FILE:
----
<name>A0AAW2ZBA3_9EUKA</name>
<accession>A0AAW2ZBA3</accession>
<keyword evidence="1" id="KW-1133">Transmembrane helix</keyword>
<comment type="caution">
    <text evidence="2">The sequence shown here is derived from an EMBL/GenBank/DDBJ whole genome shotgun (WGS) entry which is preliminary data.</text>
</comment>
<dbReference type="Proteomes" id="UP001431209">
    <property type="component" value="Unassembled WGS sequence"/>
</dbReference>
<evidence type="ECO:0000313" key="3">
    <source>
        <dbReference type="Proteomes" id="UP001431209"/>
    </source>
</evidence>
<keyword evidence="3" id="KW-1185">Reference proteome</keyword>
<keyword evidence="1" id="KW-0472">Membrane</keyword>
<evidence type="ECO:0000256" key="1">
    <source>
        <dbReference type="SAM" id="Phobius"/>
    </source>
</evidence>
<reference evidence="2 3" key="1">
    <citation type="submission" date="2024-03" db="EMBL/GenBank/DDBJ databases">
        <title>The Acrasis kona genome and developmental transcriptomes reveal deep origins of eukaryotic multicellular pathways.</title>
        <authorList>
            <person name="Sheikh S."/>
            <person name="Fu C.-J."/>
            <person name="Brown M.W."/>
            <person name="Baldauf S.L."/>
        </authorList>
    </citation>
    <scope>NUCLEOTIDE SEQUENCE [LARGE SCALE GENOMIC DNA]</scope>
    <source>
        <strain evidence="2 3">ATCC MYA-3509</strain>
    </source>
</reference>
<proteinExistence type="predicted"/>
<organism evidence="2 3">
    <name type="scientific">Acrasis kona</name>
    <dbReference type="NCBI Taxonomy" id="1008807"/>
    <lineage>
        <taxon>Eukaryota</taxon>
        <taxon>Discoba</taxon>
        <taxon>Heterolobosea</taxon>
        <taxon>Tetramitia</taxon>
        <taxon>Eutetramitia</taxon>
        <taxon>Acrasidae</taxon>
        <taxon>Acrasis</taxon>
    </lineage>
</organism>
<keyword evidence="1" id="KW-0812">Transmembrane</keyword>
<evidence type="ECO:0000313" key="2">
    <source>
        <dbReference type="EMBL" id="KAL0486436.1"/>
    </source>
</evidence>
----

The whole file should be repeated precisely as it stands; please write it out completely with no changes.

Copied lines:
<name>A0AAW2ZBA3_9EUKA</name>
<accession>A0AAW2ZBA3</accession>
<keyword evidence="1" id="KW-1133">Transmembrane helix</keyword>
<comment type="caution">
    <text evidence="2">The sequence shown here is derived from an EMBL/GenBank/DDBJ whole genome shotgun (WGS) entry which is preliminary data.</text>
</comment>
<dbReference type="Proteomes" id="UP001431209">
    <property type="component" value="Unassembled WGS sequence"/>
</dbReference>
<evidence type="ECO:0000313" key="3">
    <source>
        <dbReference type="Proteomes" id="UP001431209"/>
    </source>
</evidence>
<keyword evidence="3" id="KW-1185">Reference proteome</keyword>
<keyword evidence="1" id="KW-0472">Membrane</keyword>
<evidence type="ECO:0000256" key="1">
    <source>
        <dbReference type="SAM" id="Phobius"/>
    </source>
</evidence>
<reference evidence="2 3" key="1">
    <citation type="submission" date="2024-03" db="EMBL/GenBank/DDBJ databases">
        <title>The Acrasis kona genome and developmental transcriptomes reveal deep origins of eukaryotic multicellular pathways.</title>
        <authorList>
            <person name="Sheikh S."/>
            <person name="Fu C.-J."/>
            <person name="Brown M.W."/>
            <person name="Baldauf S.L."/>
        </authorList>
    </citation>
    <scope>NUCLEOTIDE SEQUENCE [LARGE SCALE GENOMIC DNA]</scope>
    <source>
        <strain evidence="2 3">ATCC MYA-3509</strain>
    </source>
</reference>
<proteinExistence type="predicted"/>
<organism evidence="2 3">
    <name type="scientific">Acrasis kona</name>
    <dbReference type="NCBI Taxonomy" id="1008807"/>
    <lineage>
        <taxon>Eukaryota</taxon>
        <taxon>Discoba</taxon>
        <taxon>Heterolobosea</taxon>
        <taxon>Tetramitia</taxon>
        <taxon>Eutetramitia</taxon>
        <taxon>Acrasidae</taxon>
        <taxon>Acrasis</taxon>
    </lineage>
</organism>
<keyword evidence="1" id="KW-0812">Transmembrane</keyword>
<evidence type="ECO:0000313" key="2">
    <source>
        <dbReference type="EMBL" id="KAL0486436.1"/>
    </source>
</evidence>